Author: Oscar Cronquist Article last updated on July 11, 2018

Hi Oscar,

Great website! Keep up the good work.

I have a question as to how to expand this to the next step. Per your initial example we can see that Jeff in Row 1 and Shaun in Row 4 overlap their work schedule. I would like to know if there were a way, say for instance in Range E6:E12, to display Jeffโs Row number next to Shaunโs name and visa โ versa. I can see how this will easily display what record numbers overlap when there is only one overlap in the range. Can we differentiate the records when there are two overlaps? Letโs say Theodor in Row 6 also has an overlap with Thomas in Row 2.

Now the data becomes confusing because we have to determine, from the 4 grayed rows, who overlaps with whom.

Can a formula return the Row value of the โmatching" overlap record?
In Jeffโs E6 cell it would indicate โRow 4" as to the matching record, and the reverse for Shaun. Shaunโs E9 cell would indicate โRow 1" as the matching record.
And at the same time Theodorโs E11 cell would reflect โRow 2" for Thomasโs record and Thomasโ E7 cell would show โRow 6" for Theodor.

I havenโt even touched on the tougher one, such as what happens when John in Row 7 has an end date of 2010-01-07, thus overlapping with both Jeff and Shaun!

One step at a time. :)

Thanks

The array formula in cell F6 returns the rows of overlapping date ranges for the current record. The record on row 6 overlaps with both records on rows 9 and 12.

Records on row 9 and 12 show they overlap with the record on row 6, this makes it much easier to spot overlapping records.

Array formula in cell F6:

=IFERROR(SMALL(IF((\$C6<=\$D\$6:\$D\$12)*(\$D6>=\$C\$6:\$C\$12), IF(ROW(\$C\$6:\$C\$12)=ROW(), "", ROW(\$C\$6:\$C\$12)), ""), COLUMNS(\$A\$1:A1)), "")

How to enter an array formula

1. Copy above array formula (Ctrl + c)
2. Double click on cell F6
3. Paste above array formula (Ctrl + v)
4. Press and hold CTRL + SHIFT
5. Press Enter

How to copy array formula

1. Select cell F6
2. Copy cell F6 (Ctrl + c)
3. Select cell range F6:H6
4. Paste (Ctrl + v)
5. Select cell range F6:H6
6. Copy (Ctrl + c)
7. Select cell range F7:H12
8. Paste (Ctrl + v)

If you rather have row numbers concatenated in a single cell use the following formula.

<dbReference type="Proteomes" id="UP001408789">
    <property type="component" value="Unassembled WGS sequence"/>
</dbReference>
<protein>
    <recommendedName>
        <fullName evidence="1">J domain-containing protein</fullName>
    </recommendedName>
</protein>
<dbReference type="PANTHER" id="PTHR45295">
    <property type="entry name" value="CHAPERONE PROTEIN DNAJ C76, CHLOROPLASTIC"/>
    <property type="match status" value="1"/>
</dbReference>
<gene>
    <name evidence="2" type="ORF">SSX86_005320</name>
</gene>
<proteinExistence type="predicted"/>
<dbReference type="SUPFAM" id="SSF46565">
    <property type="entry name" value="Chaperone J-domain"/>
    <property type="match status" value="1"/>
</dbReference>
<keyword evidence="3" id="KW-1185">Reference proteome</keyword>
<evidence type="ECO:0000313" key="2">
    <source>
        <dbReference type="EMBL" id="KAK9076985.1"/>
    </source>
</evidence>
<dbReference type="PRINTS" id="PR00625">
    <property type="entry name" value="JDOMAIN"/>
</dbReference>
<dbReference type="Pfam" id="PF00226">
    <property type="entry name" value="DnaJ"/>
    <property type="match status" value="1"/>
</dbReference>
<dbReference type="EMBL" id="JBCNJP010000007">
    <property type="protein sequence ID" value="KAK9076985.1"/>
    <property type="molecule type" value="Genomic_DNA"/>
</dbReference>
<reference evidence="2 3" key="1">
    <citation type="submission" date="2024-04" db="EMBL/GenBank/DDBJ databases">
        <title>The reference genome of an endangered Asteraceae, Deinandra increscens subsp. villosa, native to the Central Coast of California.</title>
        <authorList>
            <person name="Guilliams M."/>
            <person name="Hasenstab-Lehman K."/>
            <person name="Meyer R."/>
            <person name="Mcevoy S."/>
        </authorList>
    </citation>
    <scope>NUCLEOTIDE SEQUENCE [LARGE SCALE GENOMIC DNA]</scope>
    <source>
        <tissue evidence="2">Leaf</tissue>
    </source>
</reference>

=TEXTJOIN(", ", TRUE, IF((\$C6<=\$D\$6:\$D\$12)*(\$D6>=\$C\$6:\$C\$12), IF(ROW(\$C\$6:\$C\$12)=ROW(), "", ROW(\$C\$6:\$C\$12)), ""))

The TEXTJOIN function is available for Excel 365 subscribers, there is also UDF on the same webpage if you own an earlier version of Excel.

### Explaining array formula in cell F6

I recommend using the "Evaluate Formula" tool located on the Formula tab on the ribbon. It allows you to see each calculation step.

#### Step 1 - Identify overlapping date ranges

The logical operators <> and = allows you to compare dates and find overlapping date ranges.

(\$B6<=\$C\$6:\$C\$12)*(\$C6>=\$B\$6:\$B\$12)

becomes

({TRUE; TRUE; TRUE; TRUE; TRUE; TRUE; TRUE})*({TRUE; FALSE; FALSE; TRUE; FALSE; FALSE; TRUE})

becomes

{1;0;0;1;0;0;1}

If you multiply boolean values you get this in Excel:

• TRUE * TRUE = 1
• TRUE * FALSE = 0
• FALSE *FALSE = 0

This is AND logic and the asterisk allows you to multiply arrays row-wise.

If you use the AND function it will apply AND logic to all values and return a single value, that is the reason we can't use it here.

We want it to return an array so we can easily identify the overlapping date ranges.

The array has the same number of values as there are date ranges, the position in the array corresponds to the position in the list of records.

#### Step 2 - Create an array containing row numbers except the current row number

To be able to return the correct row numbers we must create an array that is equally large as the previous array.

We don't want to return the date range for the current record so we need to figure out a way to remove the current row number from the array.

IF(ROW(\$C\$6:\$C\$12)=ROW(), "", ROW(\$C\$6:\$C\$12)), "")

becomes

IF({6;7;8;9;10;11;12}=6, "", {6;7;8;9;10;11;12}, "")

returns

{"";7;8;9;10;11;12}

#### Step 3 - If current date range overlaps another date range then return row number

The logical expressions we built in step 1 is now used in an IF function to extract the correct row numbers of date ranges that overlap.

IF((\$B6<=\$C\$6:\$C\$12)*(\$C6>=\$B\$6:\$B\$12), IF(ROW(\$B\$6:\$B\$12)=ROW(), "", ROW(\$B\$6:\$B\$12)), "")

becomes

IF({1;0;0;1;0;0;1}, {"";7;8;9;10;11;12}, "")

returns

{"";"";"";9;"";"";12}

#### Step 4 - Find the k-th smallest row number

The last step is to extract the smallest number based on where in worksheet the formula is calculated.

SMALL(IF((\$B6<=\$C\$6:\$C\$12)*(\$C6>=\$B\$6:\$B\$12), IF(ROW(\$B\$6:\$B\$12)=ROW(), "", ROW(\$B\$6:\$B\$12)), ""),COLUMN(A1))

becomes

SMALL({"";"";"";9;"";"";12}, COLUMN(A1))

The COLUMN function calculates the column number based on a cell reference. The cell reference A1 is relative meaning it changes when the cell is copied to cells to the right.

SMALL({"";"";"";9;"";"";12}, COLUMN(A1))

becomes

SMALL({"";"";"";9;"";"";12}, 1)

and returns 9 in cell F6.

In cell G6 the formula changes to

SMALL({"";"";"";9;"";"";12}, COLUMN(B1))

and becomes

SMALL({"";"";"";9;"";"";12}, 2)

and returns 12 in cell G6.